Company develops device that detects contaminants after hand-washing

The COVID-19 pandemic has placed the importance of thorough hand-washing under the microscope.  An estimated one in six people get sick each year from foodborne illnesses, and now, a New York company is hoping to change that with a two-second test.  

The Pathspot hand scanner shines a specific wavelength of light to expose contaminants. 

 A growing number of restaurants, farms, and packing facilities are embracing the technology, where food-borne illnesses are a big concern and lousy handwashing is the most common culprit.  

Pathspot is mounted on the wall next to sinks.  Right after someone washes their hands, they simply place them underneath the unit.  A green light indicates a person is clear and a red light means you need to rewash your hands.

“Contamination really hides in a lot of areas…under your fingernails, under jewelry, or the wrist areas.  People don’t realize you need to wash your wrist and maybe you didn’t complete the full 20 second hand-wash and only washed for 10 seconds.  We’re trying to build this quick check that takes less than two seconds,” said Christine Schindler, CEO of Pathspot.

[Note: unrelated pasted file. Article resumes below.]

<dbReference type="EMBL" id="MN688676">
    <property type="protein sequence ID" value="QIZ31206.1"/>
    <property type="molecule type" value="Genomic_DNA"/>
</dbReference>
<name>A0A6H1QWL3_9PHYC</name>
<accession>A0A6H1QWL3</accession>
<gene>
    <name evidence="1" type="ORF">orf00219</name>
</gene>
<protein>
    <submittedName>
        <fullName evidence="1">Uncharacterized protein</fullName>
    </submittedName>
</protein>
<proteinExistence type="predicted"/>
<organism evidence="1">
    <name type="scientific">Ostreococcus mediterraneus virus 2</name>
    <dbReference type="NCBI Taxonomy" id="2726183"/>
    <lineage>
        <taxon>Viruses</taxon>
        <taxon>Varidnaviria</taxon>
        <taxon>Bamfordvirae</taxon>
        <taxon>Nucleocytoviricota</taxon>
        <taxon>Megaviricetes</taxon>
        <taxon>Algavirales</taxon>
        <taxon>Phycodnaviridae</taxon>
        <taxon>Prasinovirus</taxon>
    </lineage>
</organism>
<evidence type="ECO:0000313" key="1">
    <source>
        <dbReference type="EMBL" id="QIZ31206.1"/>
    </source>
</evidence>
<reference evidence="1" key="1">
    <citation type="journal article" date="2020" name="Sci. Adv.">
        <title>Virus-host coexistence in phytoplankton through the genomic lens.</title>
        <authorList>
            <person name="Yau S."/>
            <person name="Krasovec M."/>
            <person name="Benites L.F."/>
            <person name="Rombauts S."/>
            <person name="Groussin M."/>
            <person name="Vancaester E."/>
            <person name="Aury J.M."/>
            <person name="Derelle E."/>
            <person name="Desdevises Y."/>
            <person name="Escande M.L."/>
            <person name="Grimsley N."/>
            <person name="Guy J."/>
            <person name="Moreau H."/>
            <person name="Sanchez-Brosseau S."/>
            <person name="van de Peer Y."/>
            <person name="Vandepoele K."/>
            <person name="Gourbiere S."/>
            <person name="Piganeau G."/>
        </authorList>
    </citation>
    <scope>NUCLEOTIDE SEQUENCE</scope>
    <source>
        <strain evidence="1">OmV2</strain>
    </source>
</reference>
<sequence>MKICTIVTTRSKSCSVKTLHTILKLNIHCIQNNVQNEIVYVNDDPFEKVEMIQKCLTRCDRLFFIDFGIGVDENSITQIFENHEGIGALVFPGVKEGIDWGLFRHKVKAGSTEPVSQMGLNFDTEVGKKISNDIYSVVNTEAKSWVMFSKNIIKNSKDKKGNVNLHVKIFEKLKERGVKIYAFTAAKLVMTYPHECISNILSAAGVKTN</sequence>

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 The device also tracks how often you wash your hands.  

It doesn’t specifically detect COVID-19, but if those unseen dirty particles are washed off, it’s more likely any virus is washed off too.

Pathspot’s developers believe the technology could become a more common safety tool in public area and offices. This includes hospitals, schools, nursing homes, airports, even every day life.  Our goal is to bring everyday use cases, so we’re able to prevent these illnesses anywhere they could be,” Schindler says.

Pathspot costs a restaurant or business about $175 a month for the device, but it includes data tracking.

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 This story was reported from Los Angeles.